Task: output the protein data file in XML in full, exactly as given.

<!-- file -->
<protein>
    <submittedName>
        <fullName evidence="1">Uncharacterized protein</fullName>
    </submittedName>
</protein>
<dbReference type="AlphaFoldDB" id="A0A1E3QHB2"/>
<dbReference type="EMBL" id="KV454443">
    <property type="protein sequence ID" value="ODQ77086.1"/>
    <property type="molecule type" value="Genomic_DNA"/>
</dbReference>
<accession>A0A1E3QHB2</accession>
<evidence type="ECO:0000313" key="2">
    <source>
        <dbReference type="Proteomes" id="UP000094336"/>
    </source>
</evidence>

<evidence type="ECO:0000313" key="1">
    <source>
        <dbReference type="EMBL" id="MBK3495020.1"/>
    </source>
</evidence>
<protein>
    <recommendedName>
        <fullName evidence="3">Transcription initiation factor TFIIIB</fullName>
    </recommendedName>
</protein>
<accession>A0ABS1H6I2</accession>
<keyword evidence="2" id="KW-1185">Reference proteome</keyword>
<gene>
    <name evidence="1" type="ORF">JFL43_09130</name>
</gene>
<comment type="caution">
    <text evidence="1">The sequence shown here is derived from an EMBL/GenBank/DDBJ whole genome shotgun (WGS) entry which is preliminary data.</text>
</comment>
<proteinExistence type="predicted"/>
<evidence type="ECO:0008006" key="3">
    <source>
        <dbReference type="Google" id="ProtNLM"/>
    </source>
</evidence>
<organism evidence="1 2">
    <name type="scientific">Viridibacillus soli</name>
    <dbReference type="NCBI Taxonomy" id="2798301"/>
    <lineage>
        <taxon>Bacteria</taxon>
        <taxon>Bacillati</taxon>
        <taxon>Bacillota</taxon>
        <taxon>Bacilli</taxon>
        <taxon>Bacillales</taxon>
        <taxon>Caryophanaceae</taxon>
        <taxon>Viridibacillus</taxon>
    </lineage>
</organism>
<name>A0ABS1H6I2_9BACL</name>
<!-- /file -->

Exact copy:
<protein>
    <submittedName>
        <fullName evidence="1">Uncharacterized protein</fullName>
    </submittedName>
</protein>
<dbReference type="AlphaFoldDB" id="A0A1E3QHB2"/>
<dbReference type="EMBL" id="KV454443">
    <property type="protein sequence ID" value="ODQ77086.1"/>
    <property type="molecule type" value="Genomic_DNA"/>
</dbReference>
<accession>A0A1E3QHB2</accession>
<evidence type="ECO:0000313" key="2">
    <source>
        <dbReference type="Proteomes" id="UP000094336"/>
    </source>
</evidence>

<evidence type="ECO:0000313" key="1">
    <source>
        <dbReference type="EMBL" id="MBK3495020.1"/>
    </source>
</evidence>
<protein>
    <recommendedName>
        <fullName evidence="3">Transcription initiation factor TFIIIB</fullName>
    </recommendedName>
</protein>
<accession>A0ABS1H6I2</accession>
<keyword evidence="2" id="KW-1185">Reference proteome</keyword>
<gene>
    <name evidence="1" type="ORF">JFL43_09130</name>
</gene>
<comment type="caution">
    <text evidence="1">The sequence shown here is derived from an EMBL/GenBank/DDBJ whole genome shotgun (WGS) entry which is preliminary data.</text>
</comment>
<proteinExistence type="predicted"/>
<evidence type="ECO:0008006" key="3">
    <source>
        <dbReference type="Google" id="ProtNLM"/>
    </source>
</evidence>
<organism evidence="1 2">
    <name type="scientific">Viridibacillus soli</name>
    <dbReference type="NCBI Taxonomy" id="2798301"/>
    <lineage>
        <taxon>Bacteria</taxon>
        <taxon>Bacillati</taxon>
        <taxon>Bacillota</taxon>
        <taxon>Bacilli</taxon>
        <taxon>Bacillales</taxon>
        <taxon>Caryophanaceae</taxon>
        <taxon>Viridibacillus</taxon>
    </lineage>
</organism>
<name>A0ABS1H6I2_9BACL</name>